Scenario: You’re sitting at a red light. The light finally turns green, but before you even have time to step on the gas pedal, the driver behind you lays on their horn, giving you a long, obnoxious blast, scaring you out of your mind.
We’ve all experienced it, and we have all most likely been on both sides of that honk.
Impatience can bring out the worst in people. It can open the door to the dark side, where cantankerousness is practiced and compassion is not. It is where poisonous things are verbalized and healing words are unheard of. It is where kindness goes by the wayside, and thoughtlessness joins us on our journey instead. This can be true for either the caregiver or the patient that’s on the trek with Parkinson’s.
Whether we are in line at the grocery store or buzzing down the highway, impatience can appear when we want to go fast and everybody else seems to want to go slow. We are unwilling to wait, and want to be the first one to go when the light turns green. Going slow when we want to go fast can make us impatient, and cause us to react with frustration and anger.
Patience vs. impatience
We’ve all heard the saying, “Patience is a virtue.” What does that mean? It simply means that having to wait for what we want without getting upset or agitated is a highly admirable quality, especially if we have Parkinson’s. Having to wait on another person to tend to our needs can be frustrating.
Waiting for instant gratification
If we feel hungry, it’s easy to want to grab our keys and head to the nearest drive-thru. If we are sad, we might add a cupcake to that drive-thru order. Maybe even a chocolate shake. Anything to make us feel better now.
People want things yesterday. We are not willing to be patient and wait for those things we want. We are like Veruca Salt from “Willy Wonka & the Chocolate Factory” who must have everything now! When we don’t get what we want, when we want it, we can become irritable, snappy, intolerant, curt, abrupt, and even go so far as to honk our own horns at others.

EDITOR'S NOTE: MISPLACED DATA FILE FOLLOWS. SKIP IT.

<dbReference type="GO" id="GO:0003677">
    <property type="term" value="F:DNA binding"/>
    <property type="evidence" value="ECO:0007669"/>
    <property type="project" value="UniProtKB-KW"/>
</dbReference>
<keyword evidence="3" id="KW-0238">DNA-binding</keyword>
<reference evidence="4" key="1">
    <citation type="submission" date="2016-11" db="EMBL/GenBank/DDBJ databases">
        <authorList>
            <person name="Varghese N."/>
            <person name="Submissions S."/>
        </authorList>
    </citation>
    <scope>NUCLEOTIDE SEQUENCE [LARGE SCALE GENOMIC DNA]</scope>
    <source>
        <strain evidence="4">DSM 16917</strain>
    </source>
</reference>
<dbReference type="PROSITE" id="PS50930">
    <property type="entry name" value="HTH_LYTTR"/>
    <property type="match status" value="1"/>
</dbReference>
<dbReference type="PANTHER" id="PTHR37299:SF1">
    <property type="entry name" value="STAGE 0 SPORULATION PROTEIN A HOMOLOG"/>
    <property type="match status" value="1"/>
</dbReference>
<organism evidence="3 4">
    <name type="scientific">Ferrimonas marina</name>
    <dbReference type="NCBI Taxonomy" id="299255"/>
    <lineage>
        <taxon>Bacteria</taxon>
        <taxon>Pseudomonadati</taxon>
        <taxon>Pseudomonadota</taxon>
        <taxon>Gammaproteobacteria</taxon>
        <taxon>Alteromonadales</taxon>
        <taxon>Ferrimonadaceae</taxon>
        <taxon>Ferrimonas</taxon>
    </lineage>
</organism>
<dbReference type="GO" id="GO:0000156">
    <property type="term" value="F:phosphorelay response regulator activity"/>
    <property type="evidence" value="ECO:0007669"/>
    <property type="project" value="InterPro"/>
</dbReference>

Patients vs. patience
Do you suppose they call us “patients” because we require just that: patience? It can be easy for a caregiver to become impatient with their charge. We, as the patient, spend all day giving them reasons! We spill things, fall and trip over nothing, constantly ask for help, don’t speak loud enough when we talk, and so much more.
Also, as a caregiver, you may have high expectations that we as the patient may not be able to achieve or fulfill, and it is easy to grow frustrated with us. Talk to us about it. Let’s talk to the doctor together. Maybe we are advancing and don’t recognize the signs. The last thing we want to do is to create a division in our relationships with the people we love and who are there for us. We want to keep the communication and love lines open as long as possible.
Perhaps a little compassion is what we all need. Or, as the caregiver, your greatest need might be a break. Call in the reinforcements. Your situation may need a fresh pair of eyes. You may need more help, but don’t recognize that you are fighting this, and that’s where your impatience may be stemming from. There was a time when you could handle it all by yourself, and you did. But not anymore. Now, you need some help. And that’s OK. But before I go, I would like to say …
Caregivers, you are doing a phenomenal job. We want you to know that. And while some of us are not able to say it, or don’t say it often enough, thank you for all you do. And thank you for your patience.
Note: Parkinson’s News Today is strictly a news and information website about the disease. It does not provide medical advice, diagnosis or treatment. This content is not intended to be a substitute for professional medical advice, diagnosis, or treatment. Always seek the advice of your physician or another qualified health provider with any questions you may have regarding a medical condition. Never disregard professional medical advice or delay in seeking it because of something you have read on this website. The opinions expressed in this column are not those of Parkinson’s News Today or its parent company, BioNews, and are intended to spark discussion about issues pertaining to Parkinson’s disease.
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